Inelastic Collision and Finding Initial Velocity

Collisions and Determining the Original Speed

Homework Statement

Two spacecrafts from different nations have linked in space and are coasting with their engines off, heading directly toward Mars. The spacecrafts are thrust apart by the use of large springs. Spacecraft 1, of mass 1.9 x 10^4 kg, then has a velocity of 3.5 x 10^3 km/h at 5.1 degrees to its original direction, and spacecraft 2, of mass 1.7 x 10^4 kg, has a velocity of 3.4 x 10^3 km/h at 5.9 degrees to its original direction. Determine the original speed of the spacecrafts when they were linked together.

Homework Equations

mv1 + mv2 = mv1' + mv2'
p = mv

The Attempt at a Solution

Since there are angles, I tried looking for the components. So, the components of the 3.4 x 10^3, are x= 3.4x10^3cos5.9 and y=3.4x10^3sin5.9. The components of the 3.5 x 10^3 km/h are x= 3.5x10^3cos5.1 and y=3.5x10^3sin5.1. I'm having a difficult time understanding what to do from here. So we're given the final velocities of both, and their angles. How do I incorporate the components? Where do I sub them in? So, both must have the same initial velocity, so you can simplify the equation slightly:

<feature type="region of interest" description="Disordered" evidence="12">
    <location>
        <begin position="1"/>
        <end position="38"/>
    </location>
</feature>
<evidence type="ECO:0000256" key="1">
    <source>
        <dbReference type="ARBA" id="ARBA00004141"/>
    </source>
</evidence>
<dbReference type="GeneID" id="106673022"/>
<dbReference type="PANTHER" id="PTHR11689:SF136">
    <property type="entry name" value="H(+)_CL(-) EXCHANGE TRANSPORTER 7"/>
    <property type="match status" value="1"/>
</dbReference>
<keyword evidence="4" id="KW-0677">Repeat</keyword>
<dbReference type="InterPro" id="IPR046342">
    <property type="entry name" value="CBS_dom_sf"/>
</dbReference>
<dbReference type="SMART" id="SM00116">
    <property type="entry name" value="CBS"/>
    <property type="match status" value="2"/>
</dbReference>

since v1=v2
v(m1 + m2) = mv1' + mv2'

If anyone could give me a hint, that'd be GREAT =)

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Momentum is conserved along the direction perpendicular to the initial motion.
Also since the andle of divergence is given you could add them vectorially...

Suppose their common speed before separation is v,
Spacecraft 1's speed after separation is v1
Spacecraft 2's speed after separation is v2

Note that in this case, the momentum is conservative along both the x and y directions.
So
Along X axis: (m1 + m2)v = m1v1cos(5.10) + m2v2cos(5.90)
Along Y axis: 0 = m1v1sin(5.10) - m2v2sin(5.90)

http://www.idealmath.com" [Broken]

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